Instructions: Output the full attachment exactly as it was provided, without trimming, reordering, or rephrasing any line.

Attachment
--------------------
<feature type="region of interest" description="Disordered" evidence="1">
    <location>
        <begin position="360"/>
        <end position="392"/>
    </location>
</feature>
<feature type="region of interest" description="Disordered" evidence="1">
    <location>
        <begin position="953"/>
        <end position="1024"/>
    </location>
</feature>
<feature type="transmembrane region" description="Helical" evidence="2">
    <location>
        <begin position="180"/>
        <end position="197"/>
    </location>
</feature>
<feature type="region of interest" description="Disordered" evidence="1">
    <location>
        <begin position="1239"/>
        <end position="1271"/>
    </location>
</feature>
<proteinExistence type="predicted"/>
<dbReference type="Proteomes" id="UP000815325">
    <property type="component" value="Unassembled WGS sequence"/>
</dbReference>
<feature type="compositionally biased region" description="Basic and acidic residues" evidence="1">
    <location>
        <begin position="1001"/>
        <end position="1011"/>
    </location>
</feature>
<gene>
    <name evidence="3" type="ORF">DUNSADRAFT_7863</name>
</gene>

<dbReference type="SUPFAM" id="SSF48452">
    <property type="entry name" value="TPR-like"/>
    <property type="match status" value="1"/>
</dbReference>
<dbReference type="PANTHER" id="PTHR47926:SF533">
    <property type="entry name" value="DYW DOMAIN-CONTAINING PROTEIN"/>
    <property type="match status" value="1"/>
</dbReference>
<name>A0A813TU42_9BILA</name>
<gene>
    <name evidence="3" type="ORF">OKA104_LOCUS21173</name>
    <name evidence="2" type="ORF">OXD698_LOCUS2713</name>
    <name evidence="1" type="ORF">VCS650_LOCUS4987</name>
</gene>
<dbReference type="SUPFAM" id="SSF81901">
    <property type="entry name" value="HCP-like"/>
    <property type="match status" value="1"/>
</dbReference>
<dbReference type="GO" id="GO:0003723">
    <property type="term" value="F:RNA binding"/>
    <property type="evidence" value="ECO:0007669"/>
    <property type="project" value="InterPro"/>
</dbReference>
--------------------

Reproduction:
<feature type="region of interest" description="Disordered" evidence="1">
    <location>
        <begin position="360"/>
        <end position="392"/>
    </location>
</feature>
<feature type="region of interest" description="Disordered" evidence="1">
    <location>
        <begin position="953"/>
        <end position="1024"/>
    </location>
</feature>
<feature type="transmembrane region" description="Helical" evidence="2">
    <location>
        <begin position="180"/>
        <end position="197"/>
    </location>
</feature>
<feature type="region of interest" description="Disordered" evidence="1">
    <location>
        <begin position="1239"/>
        <end position="1271"/>
    </location>
</feature>
<proteinExistence type="predicted"/>
<dbReference type="Proteomes" id="UP000815325">
    <property type="component" value="Unassembled WGS sequence"/>
</dbReference>
<feature type="compositionally biased region" description="Basic and acidic residues" evidence="1">
    <location>
        <begin position="1001"/>
        <end position="1011"/>
    </location>
</feature>
<gene>
    <name evidence="3" type="ORF">DUNSADRAFT_7863</name>
</gene>

<dbReference type="SUPFAM" id="SSF48452">
    <property type="entry name" value="TPR-like"/>
    <property type="match status" value="1"/>
</dbReference>
<dbReference type="PANTHER" id="PTHR47926:SF533">
    <property type="entry name" value="DYW DOMAIN-CONTAINING PROTEIN"/>
    <property type="match status" value="1"/>
</dbReference>
<name>A0A813TU42_9BILA</name>
<gene>
    <name evidence="3" type="ORF">OKA104_LOCUS21173</name>
    <name evidence="2" type="ORF">OXD698_LOCUS2713</name>
    <name evidence="1" type="ORF">VCS650_LOCUS4987</name>
</gene>
<dbReference type="SUPFAM" id="SSF81901">
    <property type="entry name" value="HCP-like"/>
    <property type="match status" value="1"/>
</dbReference>
<dbReference type="GO" id="GO:0003723">
    <property type="term" value="F:RNA binding"/>
    <property type="evidence" value="ECO:0007669"/>
    <property type="project" value="InterPro"/>
</dbReference>